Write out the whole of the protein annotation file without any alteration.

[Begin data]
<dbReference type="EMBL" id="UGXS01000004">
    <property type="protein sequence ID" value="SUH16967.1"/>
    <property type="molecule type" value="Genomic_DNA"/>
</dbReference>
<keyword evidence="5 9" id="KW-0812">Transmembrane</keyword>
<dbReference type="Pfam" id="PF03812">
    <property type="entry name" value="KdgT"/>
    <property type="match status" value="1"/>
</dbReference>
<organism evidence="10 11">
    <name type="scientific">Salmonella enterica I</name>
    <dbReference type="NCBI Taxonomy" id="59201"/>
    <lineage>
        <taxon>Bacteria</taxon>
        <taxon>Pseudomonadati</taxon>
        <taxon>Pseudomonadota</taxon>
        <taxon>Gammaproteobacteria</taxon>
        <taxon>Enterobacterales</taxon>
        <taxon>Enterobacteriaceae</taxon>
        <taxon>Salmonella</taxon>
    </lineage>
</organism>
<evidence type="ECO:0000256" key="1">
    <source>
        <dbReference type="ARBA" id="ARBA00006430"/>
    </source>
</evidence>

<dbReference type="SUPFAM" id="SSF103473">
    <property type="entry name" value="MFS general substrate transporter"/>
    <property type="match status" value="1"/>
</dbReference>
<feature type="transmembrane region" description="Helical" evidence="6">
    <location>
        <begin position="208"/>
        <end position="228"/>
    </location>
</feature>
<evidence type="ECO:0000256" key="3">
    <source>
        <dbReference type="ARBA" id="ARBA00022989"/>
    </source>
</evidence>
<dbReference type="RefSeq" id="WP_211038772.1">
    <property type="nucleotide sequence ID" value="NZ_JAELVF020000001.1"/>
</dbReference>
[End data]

<dbReference type="EMBL" id="UGXS01000004">
    <property type="protein sequence ID" value="SUH16967.1"/>
    <property type="molecule type" value="Genomic_DNA"/>
</dbReference>
<keyword evidence="5 9" id="KW-0812">Transmembrane</keyword>
<dbReference type="Pfam" id="PF03812">
    <property type="entry name" value="KdgT"/>
    <property type="match status" value="1"/>
</dbReference>
<organism evidence="10 11">
    <name type="scientific">Salmonella enterica I</name>
    <dbReference type="NCBI Taxonomy" id="59201"/>
    <lineage>
        <taxon>Bacteria</taxon>
        <taxon>Pseudomonadati</taxon>
        <taxon>Pseudomonadota</taxon>
        <taxon>Gammaproteobacteria</taxon>
        <taxon>Enterobacterales</taxon>
        <taxon>Enterobacteriaceae</taxon>
        <taxon>Salmonella</taxon>
    </lineage>
</organism>
<evidence type="ECO:0000256" key="1">
    <source>
        <dbReference type="ARBA" id="ARBA00006430"/>
    </source>
</evidence>

<dbReference type="SUPFAM" id="SSF103473">
    <property type="entry name" value="MFS general substrate transporter"/>
    <property type="match status" value="1"/>
</dbReference>
<feature type="transmembrane region" description="Helical" evidence="6">
    <location>
        <begin position="208"/>
        <end position="228"/>
    </location>
</feature>
<evidence type="ECO:0000256" key="3">
    <source>
        <dbReference type="ARBA" id="ARBA00022989"/>
    </source>
</evidence>
<dbReference type="RefSeq" id="WP_211038772.1">
    <property type="nucleotide sequence ID" value="NZ_JAELVF020000001.1"/>
</dbReference>